Violet will feel sympathetic to anyone who has had to force out an essay (or article) while battling against the forces of procrastination. The game is a series of convoluted puzzles that pulls you back and forth as you try to figure out the right prompt for each situation. Clearing one hurdle often opens up another as Violet seems dead set on not cooperating with your instructions. The combination of the player’s inputs (expect to type ‘write’ a lot) and the rebellious text cleverly recalls that sense of disorder when you want to work and tell yourself to work but you just can’t. Violet’s anxious, fluttering thoughts are wittily written, creating a strong sense of character both relatable and intriguing as you gradually uncover more details about her struggles. This game is unique in how it works against you to emulate the frustrations of such experiences. Like most essay-writing, the game isn’t necessarily enjoyable or smooth but it’s certainly a memorable undertaking.

Magical Diary: Horse Hall (PC) 

This game is what I’d imagine would happen if you crossed Harry Potter with a dating sim. It’s a short and sweet indie game with an impressive amount of depth and customisation for how you want to role-play your aspiring witch. 

Set in a school that is not Hogwarts, create a Mary Sue (default name) character to join Horse Hall. This is one of the more light-hearted games on this list, because what could be more fun than learning spells and hitting on a cute demon in magic school? The game covers your character’s freshman year and has an abundance of unique events. Expect embarrassing antics with dorm mates, a fraught competition to become student president and furious flirting attempts to grab a date for the May Day Ball. What decisions you make greatly affects the outcome of the branching narrative so there’s a whole lot of replayability here. Besides that, the day to day stuff involves attending classes to raise stats in different schools of magic while managing stress levels. Pick what to specialise in wisely because you’ll need to pass puzzle-style exams to avoid expulsion. Oh, and you can marry your professor, if you’re into that.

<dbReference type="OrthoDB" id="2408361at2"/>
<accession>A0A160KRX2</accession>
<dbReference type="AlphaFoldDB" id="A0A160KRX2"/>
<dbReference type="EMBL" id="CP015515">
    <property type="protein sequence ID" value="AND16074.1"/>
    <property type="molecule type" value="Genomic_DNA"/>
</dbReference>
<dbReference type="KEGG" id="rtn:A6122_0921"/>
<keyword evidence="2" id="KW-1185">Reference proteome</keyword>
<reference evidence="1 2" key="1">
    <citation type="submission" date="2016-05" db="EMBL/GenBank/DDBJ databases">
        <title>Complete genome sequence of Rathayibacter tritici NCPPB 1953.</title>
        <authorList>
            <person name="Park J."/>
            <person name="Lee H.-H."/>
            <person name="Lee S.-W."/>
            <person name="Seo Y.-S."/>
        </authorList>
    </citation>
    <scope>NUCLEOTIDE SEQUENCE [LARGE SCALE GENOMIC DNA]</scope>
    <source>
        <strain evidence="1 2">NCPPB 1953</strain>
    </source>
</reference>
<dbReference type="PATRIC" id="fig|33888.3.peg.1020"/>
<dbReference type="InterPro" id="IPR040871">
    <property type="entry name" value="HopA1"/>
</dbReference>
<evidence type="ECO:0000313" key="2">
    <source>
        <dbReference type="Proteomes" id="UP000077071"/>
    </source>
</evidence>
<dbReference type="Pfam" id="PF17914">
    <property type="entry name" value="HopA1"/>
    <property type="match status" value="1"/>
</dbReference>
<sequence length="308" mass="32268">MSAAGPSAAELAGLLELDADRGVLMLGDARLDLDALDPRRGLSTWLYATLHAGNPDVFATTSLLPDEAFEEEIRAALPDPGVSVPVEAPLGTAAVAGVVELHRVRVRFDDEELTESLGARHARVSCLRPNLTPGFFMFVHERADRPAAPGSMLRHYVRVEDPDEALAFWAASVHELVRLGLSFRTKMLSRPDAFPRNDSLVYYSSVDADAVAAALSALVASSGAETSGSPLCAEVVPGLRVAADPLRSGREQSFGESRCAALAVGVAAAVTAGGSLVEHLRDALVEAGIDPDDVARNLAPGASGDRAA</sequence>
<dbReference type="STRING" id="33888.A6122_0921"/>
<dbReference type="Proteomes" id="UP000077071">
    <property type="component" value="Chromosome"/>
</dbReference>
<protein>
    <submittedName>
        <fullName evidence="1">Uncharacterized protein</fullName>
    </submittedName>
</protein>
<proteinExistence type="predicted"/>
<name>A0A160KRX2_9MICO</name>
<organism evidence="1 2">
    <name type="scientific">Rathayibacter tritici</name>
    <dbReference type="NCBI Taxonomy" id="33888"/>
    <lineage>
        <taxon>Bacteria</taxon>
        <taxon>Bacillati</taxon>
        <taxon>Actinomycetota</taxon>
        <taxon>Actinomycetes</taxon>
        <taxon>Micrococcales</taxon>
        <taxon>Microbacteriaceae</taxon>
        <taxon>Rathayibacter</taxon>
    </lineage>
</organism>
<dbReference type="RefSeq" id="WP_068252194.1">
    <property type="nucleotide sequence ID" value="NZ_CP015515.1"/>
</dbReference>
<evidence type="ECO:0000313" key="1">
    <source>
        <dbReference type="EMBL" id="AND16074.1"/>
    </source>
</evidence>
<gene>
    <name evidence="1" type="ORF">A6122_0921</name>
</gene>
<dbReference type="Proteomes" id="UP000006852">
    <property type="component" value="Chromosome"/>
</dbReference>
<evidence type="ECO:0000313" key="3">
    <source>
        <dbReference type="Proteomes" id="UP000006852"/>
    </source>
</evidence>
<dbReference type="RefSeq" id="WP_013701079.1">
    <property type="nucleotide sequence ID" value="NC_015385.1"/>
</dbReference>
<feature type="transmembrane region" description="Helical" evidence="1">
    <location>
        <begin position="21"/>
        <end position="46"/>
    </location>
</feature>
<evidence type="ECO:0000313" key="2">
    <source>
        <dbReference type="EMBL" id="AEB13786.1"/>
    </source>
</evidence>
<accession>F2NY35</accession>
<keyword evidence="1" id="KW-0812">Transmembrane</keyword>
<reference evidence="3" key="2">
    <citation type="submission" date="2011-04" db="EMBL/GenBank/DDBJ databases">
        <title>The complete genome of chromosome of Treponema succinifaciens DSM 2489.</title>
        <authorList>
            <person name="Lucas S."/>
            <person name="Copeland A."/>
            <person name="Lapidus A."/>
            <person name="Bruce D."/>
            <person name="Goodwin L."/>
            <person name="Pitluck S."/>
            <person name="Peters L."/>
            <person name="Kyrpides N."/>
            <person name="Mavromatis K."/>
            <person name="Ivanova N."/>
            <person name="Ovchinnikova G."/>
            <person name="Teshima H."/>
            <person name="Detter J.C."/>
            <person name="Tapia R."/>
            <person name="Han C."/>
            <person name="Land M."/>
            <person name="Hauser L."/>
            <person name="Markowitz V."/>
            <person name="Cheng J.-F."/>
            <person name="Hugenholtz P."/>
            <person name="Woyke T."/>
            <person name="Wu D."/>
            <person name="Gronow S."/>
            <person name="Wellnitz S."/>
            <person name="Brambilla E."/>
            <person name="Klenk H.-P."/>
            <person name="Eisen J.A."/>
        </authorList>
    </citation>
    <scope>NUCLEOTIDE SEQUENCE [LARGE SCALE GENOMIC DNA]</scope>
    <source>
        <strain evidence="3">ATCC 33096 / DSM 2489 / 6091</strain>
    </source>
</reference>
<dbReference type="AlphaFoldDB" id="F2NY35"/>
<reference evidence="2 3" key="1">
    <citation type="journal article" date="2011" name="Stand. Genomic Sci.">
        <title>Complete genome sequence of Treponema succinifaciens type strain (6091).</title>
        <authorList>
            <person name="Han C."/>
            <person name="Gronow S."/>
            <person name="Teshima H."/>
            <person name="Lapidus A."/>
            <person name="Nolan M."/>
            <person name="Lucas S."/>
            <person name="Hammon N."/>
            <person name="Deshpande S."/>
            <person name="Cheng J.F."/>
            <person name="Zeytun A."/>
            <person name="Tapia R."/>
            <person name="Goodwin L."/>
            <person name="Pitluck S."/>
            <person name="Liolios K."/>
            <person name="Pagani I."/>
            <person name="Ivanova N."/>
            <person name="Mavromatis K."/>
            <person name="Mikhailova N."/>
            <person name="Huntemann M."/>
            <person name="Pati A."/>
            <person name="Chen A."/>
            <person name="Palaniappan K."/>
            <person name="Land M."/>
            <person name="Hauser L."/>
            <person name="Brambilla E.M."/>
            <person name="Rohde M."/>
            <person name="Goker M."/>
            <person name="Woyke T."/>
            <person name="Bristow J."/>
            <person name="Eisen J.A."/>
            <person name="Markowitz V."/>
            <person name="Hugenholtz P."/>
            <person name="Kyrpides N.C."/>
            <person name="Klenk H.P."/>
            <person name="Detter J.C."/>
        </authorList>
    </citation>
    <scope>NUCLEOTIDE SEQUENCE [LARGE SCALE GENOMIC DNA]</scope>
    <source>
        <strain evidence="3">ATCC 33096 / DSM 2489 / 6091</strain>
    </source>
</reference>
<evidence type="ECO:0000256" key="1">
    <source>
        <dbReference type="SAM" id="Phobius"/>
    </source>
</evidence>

Hatoful Boyfriend (PS4/Vita/PC) 

From the magical to the all out wacky. This is the likes of a school you’ve never seen before. Hatoful Boyfriend puts you in the shoes of a girl attending St. PigeoNation’s Institute, a school for birds. You heard right – birds and not even anthropomorphic birds. Actual photo-realistic birds. 

Hatoful Boyfriend is an otome game, which means you get to date the birds. The gameplay consists of visual novel storytelling and stat-raising to appeal to your fowl friends. The school elements are a bizarre mixture of the mundane and avian. It’s very weird. Your classmates talk about normal everyday things: athletic clubs, teachers, having a date for Valentine’s Day – but, they’re birds and it’s not Valentine’s Day but Legumentine’s Day, where everybirdie makes heartfelt confessions with seeds rather than chocolates. Many of the characters wouldn’t be out of place in your stereotypical school life anime. There’s the tsundere, the childhood friend, the hyperactive child – but, they’re birds. There’s a dissonance as you play the game and parse what’s normal, what’s for laughs and what’s foreshadowing. There really aren’t many school games like this and yet what is the normal school experience? Hopefully it won’t be anything like that of St. PigeoNation’s Institute. Hatoful Boyfriend is surreal, parodic, and also much more than that – play it blind and leave with your eyes open.